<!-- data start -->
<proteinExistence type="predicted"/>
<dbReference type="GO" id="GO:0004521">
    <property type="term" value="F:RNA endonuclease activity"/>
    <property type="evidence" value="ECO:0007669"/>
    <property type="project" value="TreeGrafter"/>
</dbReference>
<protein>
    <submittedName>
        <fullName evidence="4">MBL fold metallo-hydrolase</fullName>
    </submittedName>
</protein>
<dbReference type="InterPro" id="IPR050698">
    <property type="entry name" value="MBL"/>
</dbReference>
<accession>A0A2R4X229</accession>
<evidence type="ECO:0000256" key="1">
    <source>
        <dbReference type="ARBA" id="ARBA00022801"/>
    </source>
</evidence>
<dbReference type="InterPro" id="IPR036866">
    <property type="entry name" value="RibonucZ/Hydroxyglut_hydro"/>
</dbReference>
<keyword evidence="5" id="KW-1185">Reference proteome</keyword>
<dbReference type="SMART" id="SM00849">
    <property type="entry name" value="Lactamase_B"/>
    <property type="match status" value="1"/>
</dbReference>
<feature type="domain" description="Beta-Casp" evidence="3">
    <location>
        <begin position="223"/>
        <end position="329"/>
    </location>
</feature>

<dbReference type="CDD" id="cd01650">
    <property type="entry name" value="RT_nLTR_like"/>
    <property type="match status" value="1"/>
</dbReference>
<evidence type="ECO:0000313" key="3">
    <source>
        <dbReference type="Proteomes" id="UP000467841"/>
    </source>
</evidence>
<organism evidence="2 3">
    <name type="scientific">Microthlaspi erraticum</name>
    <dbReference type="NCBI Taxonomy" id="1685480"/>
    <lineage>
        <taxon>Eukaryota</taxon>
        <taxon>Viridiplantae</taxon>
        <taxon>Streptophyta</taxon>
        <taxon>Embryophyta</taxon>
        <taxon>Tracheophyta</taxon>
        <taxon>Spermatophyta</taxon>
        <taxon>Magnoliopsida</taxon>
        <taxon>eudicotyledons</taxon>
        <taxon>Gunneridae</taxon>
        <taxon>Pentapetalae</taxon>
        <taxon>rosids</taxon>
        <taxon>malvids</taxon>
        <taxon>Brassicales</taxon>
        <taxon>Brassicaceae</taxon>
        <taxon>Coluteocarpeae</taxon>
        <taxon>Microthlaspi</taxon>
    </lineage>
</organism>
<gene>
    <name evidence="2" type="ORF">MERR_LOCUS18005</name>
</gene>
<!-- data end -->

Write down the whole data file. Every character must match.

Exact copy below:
<proteinExistence type="predicted"/>
<dbReference type="GO" id="GO:0004521">
    <property type="term" value="F:RNA endonuclease activity"/>
    <property type="evidence" value="ECO:0007669"/>
    <property type="project" value="TreeGrafter"/>
</dbReference>
<protein>
    <submittedName>
        <fullName evidence="4">MBL fold metallo-hydrolase</fullName>
    </submittedName>
</protein>
<dbReference type="InterPro" id="IPR050698">
    <property type="entry name" value="MBL"/>
</dbReference>
<accession>A0A2R4X229</accession>
<evidence type="ECO:0000256" key="1">
    <source>
        <dbReference type="ARBA" id="ARBA00022801"/>
    </source>
</evidence>
<dbReference type="InterPro" id="IPR036866">
    <property type="entry name" value="RibonucZ/Hydroxyglut_hydro"/>
</dbReference>
<keyword evidence="5" id="KW-1185">Reference proteome</keyword>
<dbReference type="SMART" id="SM00849">
    <property type="entry name" value="Lactamase_B"/>
    <property type="match status" value="1"/>
</dbReference>
<feature type="domain" description="Beta-Casp" evidence="3">
    <location>
        <begin position="223"/>
        <end position="329"/>
    </location>
</feature>

<dbReference type="CDD" id="cd01650">
    <property type="entry name" value="RT_nLTR_like"/>
    <property type="match status" value="1"/>
</dbReference>
<evidence type="ECO:0000313" key="3">
    <source>
        <dbReference type="Proteomes" id="UP000467841"/>
    </source>
</evidence>
<organism evidence="2 3">
    <name type="scientific">Microthlaspi erraticum</name>
    <dbReference type="NCBI Taxonomy" id="1685480"/>
    <lineage>
        <taxon>Eukaryota</taxon>
        <taxon>Viridiplantae</taxon>
        <taxon>Streptophyta</taxon>
        <taxon>Embryophyta</taxon>
        <taxon>Tracheophyta</taxon>
        <taxon>Spermatophyta</taxon>
        <taxon>Magnoliopsida</taxon>
        <taxon>eudicotyledons</taxon>
        <taxon>Gunneridae</taxon>
        <taxon>Pentapetalae</taxon>
        <taxon>rosids</taxon>
        <taxon>malvids</taxon>
        <taxon>Brassicales</taxon>
        <taxon>Brassicaceae</taxon>
        <taxon>Coluteocarpeae</taxon>
        <taxon>Microthlaspi</taxon>
    </lineage>
</organism>
<gene>
    <name evidence="2" type="ORF">MERR_LOCUS18005</name>
</gene>